I have a 3.3V PWM signal form microcontroller and i want to increase its voltage and current driving capability (at least 10mA source-sink current).

I have designed circuit like on the pic, but a am not quite satisfied how it's works.

To convert voltage level from 3.3V to 10V i have used a simple CS stage. Basing on simulation results i decided to use mos-based push-pull as a output stage (it had much better voltage levels than a bipolar push-pull).

But this design has some flaws:

  1. During PWM state change i am getting a short between 10V and GND. For a short period of time both transistors are half open. It is a result of poor slew rate of a CS stage. I could improve it a bit by reducing a R3 resistance value but it would increase power consumption.

  2. I am not sure if uP can drive a MOS gate. I could add resistor in series with gate, but it would increase a transition time even further and hence a power rail shorts time.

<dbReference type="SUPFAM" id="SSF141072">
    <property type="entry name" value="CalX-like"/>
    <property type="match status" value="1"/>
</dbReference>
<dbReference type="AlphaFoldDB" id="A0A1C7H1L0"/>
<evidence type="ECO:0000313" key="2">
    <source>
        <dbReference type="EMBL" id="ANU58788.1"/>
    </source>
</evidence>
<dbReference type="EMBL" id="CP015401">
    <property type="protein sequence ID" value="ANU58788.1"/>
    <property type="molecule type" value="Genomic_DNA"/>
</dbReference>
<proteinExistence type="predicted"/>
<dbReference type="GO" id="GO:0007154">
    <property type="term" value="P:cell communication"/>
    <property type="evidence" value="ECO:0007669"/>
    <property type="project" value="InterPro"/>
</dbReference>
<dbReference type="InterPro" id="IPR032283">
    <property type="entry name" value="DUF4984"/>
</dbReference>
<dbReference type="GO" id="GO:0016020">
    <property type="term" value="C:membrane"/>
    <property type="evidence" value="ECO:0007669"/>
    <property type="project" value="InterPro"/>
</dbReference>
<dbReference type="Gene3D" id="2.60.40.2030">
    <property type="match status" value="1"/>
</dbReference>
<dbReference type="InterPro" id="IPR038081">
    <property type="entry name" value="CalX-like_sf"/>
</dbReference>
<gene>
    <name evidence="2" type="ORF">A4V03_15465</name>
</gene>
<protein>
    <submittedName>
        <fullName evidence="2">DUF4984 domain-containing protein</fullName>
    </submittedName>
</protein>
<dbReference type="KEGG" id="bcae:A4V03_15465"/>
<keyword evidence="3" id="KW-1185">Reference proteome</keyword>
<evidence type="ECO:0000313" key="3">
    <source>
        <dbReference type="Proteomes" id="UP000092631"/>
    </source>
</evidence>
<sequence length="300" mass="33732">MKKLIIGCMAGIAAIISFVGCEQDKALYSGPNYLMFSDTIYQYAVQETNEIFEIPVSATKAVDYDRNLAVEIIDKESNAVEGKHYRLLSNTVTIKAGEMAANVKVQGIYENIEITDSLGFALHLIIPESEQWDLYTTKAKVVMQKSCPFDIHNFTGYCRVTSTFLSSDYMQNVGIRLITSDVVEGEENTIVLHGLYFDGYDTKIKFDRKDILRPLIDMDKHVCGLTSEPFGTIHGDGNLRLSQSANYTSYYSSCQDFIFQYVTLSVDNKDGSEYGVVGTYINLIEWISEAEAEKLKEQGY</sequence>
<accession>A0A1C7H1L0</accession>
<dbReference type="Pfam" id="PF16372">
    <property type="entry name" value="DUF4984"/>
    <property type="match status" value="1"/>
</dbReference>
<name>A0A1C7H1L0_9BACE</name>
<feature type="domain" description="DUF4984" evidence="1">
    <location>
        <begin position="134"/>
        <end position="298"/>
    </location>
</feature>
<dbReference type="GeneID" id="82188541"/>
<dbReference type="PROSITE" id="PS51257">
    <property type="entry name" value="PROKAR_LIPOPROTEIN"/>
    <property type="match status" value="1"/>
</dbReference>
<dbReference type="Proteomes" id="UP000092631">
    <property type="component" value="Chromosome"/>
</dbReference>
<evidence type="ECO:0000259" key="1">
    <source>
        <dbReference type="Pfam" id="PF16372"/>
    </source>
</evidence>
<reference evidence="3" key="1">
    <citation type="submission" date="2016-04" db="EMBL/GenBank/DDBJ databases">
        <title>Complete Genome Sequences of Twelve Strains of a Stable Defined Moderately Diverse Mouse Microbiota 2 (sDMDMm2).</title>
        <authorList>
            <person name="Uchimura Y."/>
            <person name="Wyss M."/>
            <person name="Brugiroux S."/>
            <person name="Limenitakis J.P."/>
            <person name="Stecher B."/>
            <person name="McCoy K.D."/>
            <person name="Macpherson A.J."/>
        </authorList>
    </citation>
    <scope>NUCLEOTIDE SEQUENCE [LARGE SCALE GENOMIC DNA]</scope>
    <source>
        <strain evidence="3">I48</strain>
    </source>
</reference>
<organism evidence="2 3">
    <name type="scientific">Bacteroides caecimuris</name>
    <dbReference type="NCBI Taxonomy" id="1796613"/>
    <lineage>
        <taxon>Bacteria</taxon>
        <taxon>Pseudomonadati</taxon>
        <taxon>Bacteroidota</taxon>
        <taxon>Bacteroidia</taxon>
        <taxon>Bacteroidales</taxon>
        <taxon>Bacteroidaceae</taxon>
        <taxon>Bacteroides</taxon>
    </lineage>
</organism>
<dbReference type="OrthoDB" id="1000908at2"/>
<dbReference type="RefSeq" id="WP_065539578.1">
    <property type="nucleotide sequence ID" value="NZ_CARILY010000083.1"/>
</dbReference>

So, im looking for more handy solution or tips how could i improve my design. Maybe IC drivers exists for such a job?

enter image description here

  • 1
    \$\begingroup\$ see electronics.stackexchange.com/q/3348/187920. Then google for "half bridge driver". TI alone has over 60 parts for this, specifically designed to avoid simultaneous FET opening. \$\endgroup\$
    – Maple
    Commented Mar 1, 2021 at 22:11
  • 2
    \$\begingroup\$ M2 turn over, drain to load, source to plus power supply. In your shematic interna diode is always conduct. \$\endgroup\$
    – user263983
    Commented Mar 1, 2021 at 22:34

1 Answer 1


Try this way, maybe it won't short.


simulate this circuit – Schematic created using CircuitLab

The upper PMOS is capsized, so the built-in intrinsic diode is in conduction mode. You should swap Drain and Source to have a correct orientation.

  • 2
    \$\begingroup\$ you might explain why connecting the PMOS right way round makes such a difference... \$\endgroup\$
    – user16324
    Commented Mar 2, 2021 at 14:44
  • \$\begingroup\$ @BrianDrummond Okey-dokey, I have edited the answer with little more detail. \$\endgroup\$ Commented Mar 2, 2021 at 14:54

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